And no local list would be comeplete without mentioning DC Game Night and the Games Club of Maryland or DC's own Labyrinth game store and College Parks's Board and Brew.

Monday, December 7, 2015

The Battle of Montgomery (again...)

The locale of the battle
I recently had occasion to run a Carnage & Glory game at Games and Stuff in Glen Burnie for the Army of Central Maryland (AOCM).

I had originally thought to continue the British Civil War (BCW) adventures of Sir William Brererton by putting on a recreation of the Battle of Hopton Heath (also discussed briefly here), but I had second thoughts. Hopton Heath is not one of the larger battles of the war (less than 3,000 combatants total), and I was afraid that I might end up with more players than commands, so I moved to a slightly larger action. I picked the 1644 Battle of Montgomery, which was much larger (over 5,000 combatants). Alas, I chose Montgomery without knowing that not just one but two other GMs had portrayed this battle at AOCM in recent years.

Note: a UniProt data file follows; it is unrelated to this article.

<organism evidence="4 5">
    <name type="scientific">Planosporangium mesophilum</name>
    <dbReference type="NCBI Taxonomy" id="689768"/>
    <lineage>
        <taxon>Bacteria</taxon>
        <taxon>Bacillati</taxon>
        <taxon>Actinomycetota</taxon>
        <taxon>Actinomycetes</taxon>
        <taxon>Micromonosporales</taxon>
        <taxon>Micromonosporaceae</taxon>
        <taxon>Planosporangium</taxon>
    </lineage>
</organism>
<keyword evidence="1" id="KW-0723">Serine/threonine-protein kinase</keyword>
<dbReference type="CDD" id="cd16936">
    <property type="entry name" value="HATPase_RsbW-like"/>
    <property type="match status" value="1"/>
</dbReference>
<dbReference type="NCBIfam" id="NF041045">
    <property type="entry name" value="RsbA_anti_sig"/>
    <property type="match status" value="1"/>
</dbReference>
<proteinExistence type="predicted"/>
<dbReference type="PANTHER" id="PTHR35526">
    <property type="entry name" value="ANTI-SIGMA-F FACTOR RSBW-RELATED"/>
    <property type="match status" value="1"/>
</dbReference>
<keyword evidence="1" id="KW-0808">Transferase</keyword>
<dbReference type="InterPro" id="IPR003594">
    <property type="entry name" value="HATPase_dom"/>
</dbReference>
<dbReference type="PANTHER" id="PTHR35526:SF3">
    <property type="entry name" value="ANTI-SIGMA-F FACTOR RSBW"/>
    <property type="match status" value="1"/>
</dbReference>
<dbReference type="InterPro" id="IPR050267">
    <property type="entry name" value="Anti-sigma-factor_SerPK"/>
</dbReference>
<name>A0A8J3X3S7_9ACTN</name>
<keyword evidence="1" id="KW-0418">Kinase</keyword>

Montgomery is in some ways a challenging action to make a fun game out of. For wargamers, fun battles are those where both sides feel as if they have a good chance to win. This may come from both armies having roughly comparable numbers of troops; or if the armies are unequal in numbers, the smaller side has better training or morale, or a terrain advantage, or better weapons and equipment. At Montgomery, the main difference seemed to be that the smaller side (Parliament) had some stellar leaders (Sir John Meldrum, an experienced professional Scots military officer, and my buddy Sir William Brereton, an experienced officer who had held Cheshire for Parliament) who managed to rally their force when things looked black and turn a defeat into a resounding victory.